Breed Group: Foundation Stock Service
Weight: 30-60 lbs
Height: 17-22 inches
Designated as a National Treasure by their native country of Japan, the Kishu Ken were highly prized for their hunting abilities of deer and wild boar. Today this breed is used as a companion or for herding. They are rarely exported out of Japan and are quite difficult to acquire.
The Kishu Ken is medium-sized, sturdy, muscular, and well-built. They possess strength, courage, and endurance. The Kishu Ken breed is spirited, dignified, noble, and alert.
The Kishu Ken breed is not recommended for first time dog owners. The Kishu Ken is loyal, intelligent, and faithful. They have a tendency to bond closely with one member of a family. Kishu Ken's will do well with children and dogs they have been raised with. However, due to their high prey drive they are not recommended for homes with cats or other small household pets. They are aloof and wary of strangers but are not aggressive. They are a thoughtful, gentle, and silent breed.
Kishu Ken's require weekly brushing with a firm bristle brush to keep the coat free of matting. Special attention should be given during the seasonal heavy shedding. Bathing should be done when necessary. It is important to regularly trim the nails and check the ears often for debris. Due to the rarity of this breed there are no known health issues.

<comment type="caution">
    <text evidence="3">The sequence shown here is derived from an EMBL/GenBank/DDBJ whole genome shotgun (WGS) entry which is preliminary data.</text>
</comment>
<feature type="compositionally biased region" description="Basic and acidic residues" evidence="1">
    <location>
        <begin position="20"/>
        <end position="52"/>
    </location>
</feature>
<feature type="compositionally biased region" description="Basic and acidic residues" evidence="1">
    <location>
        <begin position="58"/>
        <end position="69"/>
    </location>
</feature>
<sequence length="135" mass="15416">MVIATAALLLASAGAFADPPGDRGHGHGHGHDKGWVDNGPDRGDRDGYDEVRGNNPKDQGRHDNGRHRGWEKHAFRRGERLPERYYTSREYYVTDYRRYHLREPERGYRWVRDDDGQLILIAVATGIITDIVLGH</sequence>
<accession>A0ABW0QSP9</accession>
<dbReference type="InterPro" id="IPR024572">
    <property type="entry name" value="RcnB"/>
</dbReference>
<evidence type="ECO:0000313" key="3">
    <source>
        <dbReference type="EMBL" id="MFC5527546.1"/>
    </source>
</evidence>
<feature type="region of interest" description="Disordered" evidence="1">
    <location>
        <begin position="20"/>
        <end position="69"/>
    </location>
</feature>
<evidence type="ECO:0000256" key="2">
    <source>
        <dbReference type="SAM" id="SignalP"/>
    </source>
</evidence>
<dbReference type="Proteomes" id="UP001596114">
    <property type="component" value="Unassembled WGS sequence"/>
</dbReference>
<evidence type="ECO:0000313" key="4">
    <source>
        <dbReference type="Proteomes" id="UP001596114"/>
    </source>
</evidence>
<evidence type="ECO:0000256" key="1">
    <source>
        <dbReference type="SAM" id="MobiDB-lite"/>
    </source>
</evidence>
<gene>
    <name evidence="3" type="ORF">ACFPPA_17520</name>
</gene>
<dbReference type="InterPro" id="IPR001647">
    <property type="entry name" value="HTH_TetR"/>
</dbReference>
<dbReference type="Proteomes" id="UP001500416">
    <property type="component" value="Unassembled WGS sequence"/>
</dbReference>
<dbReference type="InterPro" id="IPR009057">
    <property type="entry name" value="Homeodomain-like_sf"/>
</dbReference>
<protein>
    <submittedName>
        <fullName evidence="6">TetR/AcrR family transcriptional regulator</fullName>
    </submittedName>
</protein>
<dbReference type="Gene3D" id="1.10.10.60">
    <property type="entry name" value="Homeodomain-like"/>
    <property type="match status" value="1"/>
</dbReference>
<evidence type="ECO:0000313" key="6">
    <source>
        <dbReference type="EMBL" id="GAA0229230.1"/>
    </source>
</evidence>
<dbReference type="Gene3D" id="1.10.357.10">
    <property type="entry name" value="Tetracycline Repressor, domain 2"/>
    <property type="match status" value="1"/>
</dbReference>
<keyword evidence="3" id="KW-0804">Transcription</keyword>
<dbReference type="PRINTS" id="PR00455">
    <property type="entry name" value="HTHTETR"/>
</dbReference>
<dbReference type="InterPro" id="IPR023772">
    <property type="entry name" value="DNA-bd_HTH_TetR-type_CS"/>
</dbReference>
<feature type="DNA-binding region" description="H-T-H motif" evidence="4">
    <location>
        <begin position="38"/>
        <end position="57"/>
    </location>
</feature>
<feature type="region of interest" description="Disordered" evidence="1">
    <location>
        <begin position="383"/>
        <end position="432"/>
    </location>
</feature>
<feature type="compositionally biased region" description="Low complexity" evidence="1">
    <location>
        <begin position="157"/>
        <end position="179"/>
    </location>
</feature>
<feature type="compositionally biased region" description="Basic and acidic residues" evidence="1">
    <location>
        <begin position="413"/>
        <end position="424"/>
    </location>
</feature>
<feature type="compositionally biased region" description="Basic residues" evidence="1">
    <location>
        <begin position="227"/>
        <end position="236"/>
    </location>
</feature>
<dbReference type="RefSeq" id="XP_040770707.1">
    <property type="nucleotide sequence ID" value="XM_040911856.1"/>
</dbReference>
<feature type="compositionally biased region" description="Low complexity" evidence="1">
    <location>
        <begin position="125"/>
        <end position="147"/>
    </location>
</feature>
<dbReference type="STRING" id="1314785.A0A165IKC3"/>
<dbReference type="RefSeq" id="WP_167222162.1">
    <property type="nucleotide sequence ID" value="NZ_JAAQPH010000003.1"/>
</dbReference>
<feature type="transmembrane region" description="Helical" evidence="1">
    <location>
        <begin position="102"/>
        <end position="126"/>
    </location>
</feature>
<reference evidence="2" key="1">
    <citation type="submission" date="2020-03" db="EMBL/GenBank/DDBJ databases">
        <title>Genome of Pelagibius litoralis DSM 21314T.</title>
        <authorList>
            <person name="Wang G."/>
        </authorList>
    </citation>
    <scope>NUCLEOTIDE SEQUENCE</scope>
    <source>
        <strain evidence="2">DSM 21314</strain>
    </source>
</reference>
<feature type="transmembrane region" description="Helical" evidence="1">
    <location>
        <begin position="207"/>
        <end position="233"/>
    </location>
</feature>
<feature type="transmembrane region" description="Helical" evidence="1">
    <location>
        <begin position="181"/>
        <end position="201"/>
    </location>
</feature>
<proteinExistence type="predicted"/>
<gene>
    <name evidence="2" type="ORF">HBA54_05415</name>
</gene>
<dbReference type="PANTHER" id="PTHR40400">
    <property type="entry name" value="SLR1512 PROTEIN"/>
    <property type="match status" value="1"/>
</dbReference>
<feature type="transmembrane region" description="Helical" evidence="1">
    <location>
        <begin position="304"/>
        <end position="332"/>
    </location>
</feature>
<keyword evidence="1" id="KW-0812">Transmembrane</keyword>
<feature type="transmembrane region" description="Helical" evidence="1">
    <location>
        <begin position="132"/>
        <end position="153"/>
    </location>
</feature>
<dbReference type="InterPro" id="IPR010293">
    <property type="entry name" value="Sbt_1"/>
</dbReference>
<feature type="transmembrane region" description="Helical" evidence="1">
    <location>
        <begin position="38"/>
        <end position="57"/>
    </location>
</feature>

The Kishu Ken is a double coat breed. The outer coat is straight, harsh, and short in length. The hair is slightly longer on the tail and cheeks. The under coat is dense and soft. This Kishu Ken breed is a seasonal heavy shedder.
Early socialization and obedience training is recommended for the Kishu Ken. This breed requires a dominant handler as they have a tendency to be obstinate and willful. They will not respond to harsh or heavy-handed methods. Training must be done with respect, firmness, fairness, and consistency.
The Kishu Ken is not recommended for apartment living. They require regular exercise and do best with a large securely fenced yard or rural setting. They enjoy and thrive on family interaction, jogging, hiking, walking, and herding.
Help reduce the number of dogs in shelters by doing your due diligence. Many puppies are often purchased with little or no knowledge of what goes into parenting one. Uneducated decisions often leave the puppy in need of adoption and in the care of rescue groups. Bringing home a puppy into your family has many benefits but we first implore you to educate yourself. An informed decision will take into account the characteristics of the breed, your lifestyle, expected veterinary care, the demands and limitations of owning one, their activity requirements and levels of companionship required.
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